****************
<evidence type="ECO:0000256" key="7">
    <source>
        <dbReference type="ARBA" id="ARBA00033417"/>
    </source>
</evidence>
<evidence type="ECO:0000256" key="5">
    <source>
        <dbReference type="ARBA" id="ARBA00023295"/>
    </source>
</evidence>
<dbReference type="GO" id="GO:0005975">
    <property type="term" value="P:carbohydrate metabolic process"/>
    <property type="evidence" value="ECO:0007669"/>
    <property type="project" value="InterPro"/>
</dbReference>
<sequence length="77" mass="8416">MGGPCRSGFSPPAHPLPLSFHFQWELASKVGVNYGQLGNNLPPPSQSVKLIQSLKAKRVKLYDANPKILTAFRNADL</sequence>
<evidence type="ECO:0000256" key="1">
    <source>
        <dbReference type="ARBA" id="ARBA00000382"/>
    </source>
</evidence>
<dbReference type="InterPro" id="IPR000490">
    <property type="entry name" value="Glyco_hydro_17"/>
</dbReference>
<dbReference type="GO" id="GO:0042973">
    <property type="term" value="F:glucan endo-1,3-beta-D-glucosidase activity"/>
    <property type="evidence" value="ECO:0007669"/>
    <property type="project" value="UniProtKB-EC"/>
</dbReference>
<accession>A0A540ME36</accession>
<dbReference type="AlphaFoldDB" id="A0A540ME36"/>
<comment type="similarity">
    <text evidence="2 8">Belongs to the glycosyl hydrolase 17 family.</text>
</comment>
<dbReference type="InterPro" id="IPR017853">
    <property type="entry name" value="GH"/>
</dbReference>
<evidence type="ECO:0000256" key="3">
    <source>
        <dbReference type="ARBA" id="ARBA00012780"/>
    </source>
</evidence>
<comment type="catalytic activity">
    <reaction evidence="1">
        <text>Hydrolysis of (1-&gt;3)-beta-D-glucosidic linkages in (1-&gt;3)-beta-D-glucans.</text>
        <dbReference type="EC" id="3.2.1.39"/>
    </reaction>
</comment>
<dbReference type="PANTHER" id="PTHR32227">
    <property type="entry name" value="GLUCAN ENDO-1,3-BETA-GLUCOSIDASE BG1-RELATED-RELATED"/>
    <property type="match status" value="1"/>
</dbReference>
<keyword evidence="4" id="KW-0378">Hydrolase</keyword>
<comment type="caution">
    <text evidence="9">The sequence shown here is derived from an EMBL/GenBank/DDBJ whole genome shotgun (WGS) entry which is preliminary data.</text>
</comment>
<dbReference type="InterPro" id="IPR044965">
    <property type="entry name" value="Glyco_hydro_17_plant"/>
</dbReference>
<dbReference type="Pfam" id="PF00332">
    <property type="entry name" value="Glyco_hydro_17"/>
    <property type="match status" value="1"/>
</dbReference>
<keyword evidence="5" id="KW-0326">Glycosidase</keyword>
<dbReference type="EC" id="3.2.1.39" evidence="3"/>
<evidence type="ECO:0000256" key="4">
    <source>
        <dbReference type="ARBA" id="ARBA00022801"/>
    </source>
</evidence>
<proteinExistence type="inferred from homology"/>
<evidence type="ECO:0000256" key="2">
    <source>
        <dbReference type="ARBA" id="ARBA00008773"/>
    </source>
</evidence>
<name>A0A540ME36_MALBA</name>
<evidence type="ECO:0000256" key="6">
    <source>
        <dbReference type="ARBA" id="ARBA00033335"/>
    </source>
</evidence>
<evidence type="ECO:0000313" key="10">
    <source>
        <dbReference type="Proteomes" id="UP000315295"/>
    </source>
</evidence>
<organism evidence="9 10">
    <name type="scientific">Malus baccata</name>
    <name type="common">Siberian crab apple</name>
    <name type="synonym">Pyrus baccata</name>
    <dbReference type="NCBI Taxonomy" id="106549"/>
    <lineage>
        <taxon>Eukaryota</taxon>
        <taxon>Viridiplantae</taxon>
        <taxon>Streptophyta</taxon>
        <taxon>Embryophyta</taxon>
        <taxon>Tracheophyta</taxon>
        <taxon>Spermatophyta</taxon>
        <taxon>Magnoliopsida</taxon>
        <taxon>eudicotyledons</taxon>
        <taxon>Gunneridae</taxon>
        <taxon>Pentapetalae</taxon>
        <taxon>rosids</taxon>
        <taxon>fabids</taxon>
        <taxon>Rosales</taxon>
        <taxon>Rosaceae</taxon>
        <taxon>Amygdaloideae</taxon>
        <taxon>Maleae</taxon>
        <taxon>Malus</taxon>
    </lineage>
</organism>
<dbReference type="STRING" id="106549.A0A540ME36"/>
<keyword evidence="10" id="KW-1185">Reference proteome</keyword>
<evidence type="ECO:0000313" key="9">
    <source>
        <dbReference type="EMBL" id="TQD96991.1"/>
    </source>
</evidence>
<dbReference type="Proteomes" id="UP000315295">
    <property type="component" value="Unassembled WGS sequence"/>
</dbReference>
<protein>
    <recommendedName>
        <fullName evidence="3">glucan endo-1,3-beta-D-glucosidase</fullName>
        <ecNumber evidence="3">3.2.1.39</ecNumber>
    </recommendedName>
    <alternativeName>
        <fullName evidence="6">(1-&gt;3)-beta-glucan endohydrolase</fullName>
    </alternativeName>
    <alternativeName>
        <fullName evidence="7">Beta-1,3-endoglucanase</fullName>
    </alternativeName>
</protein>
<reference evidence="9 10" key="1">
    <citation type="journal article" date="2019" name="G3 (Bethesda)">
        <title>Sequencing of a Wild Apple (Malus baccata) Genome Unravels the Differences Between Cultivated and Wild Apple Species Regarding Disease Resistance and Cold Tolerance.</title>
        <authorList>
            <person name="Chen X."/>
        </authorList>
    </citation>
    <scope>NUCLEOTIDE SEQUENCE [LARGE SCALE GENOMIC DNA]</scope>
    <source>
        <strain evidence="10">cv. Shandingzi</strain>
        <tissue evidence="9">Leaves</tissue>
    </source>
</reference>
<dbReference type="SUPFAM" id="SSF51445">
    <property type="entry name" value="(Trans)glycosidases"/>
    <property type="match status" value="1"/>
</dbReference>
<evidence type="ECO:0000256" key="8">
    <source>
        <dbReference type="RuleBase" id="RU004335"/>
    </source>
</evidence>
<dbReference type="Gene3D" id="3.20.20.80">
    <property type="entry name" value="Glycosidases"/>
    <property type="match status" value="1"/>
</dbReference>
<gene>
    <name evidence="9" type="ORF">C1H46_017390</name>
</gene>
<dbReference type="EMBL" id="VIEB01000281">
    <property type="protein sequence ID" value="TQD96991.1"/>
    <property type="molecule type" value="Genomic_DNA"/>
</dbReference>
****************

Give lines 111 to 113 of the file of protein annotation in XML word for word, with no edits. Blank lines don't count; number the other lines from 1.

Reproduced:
    </lineage>
</organism>
<dbReference type="STRING" id="106549.A0A540ME36"/>